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November 9, 2022 | Local, Aerospace, Naval, Land, C4ISR, Security, Other Defence

Competitive Projects launches new and exciting challenges through its next Call for Proposals!

The Innovation for Defence Excellence and Security (IDEaS) program has launched four new challenges under its Competitive Projects element. These new challenges cover a wide scope of Department of National Defence and Canadian Armed Forces (DND/CAF) needs including the Arctic domain, cognitive radio communications, human autonomy teaming, and just-in-time resupply of common medical equipment and devices in austere environments.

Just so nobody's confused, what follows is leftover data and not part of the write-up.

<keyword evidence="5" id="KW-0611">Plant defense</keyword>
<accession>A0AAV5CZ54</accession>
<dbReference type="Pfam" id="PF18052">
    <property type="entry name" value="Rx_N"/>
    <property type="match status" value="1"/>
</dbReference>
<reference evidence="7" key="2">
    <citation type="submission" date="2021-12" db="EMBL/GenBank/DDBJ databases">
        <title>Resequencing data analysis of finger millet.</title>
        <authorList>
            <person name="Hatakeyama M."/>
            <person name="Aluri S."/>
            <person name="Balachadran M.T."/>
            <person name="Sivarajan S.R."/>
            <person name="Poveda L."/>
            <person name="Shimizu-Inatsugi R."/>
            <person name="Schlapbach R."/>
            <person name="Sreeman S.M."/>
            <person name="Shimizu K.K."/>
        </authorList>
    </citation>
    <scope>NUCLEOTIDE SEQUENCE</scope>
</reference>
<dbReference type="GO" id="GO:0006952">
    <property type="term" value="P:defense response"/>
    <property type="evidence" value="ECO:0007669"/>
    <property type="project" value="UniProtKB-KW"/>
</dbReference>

Don’t miss the opportunity to apply to:

On the same subject

  • Canadian Navy : The Canadian Surface Combatant – More than Just a Ship

    October 19, 2020 | Local, Naval, C4ISR

    Canadian Navy : The Canadian Surface Combatant – More than Just a Ship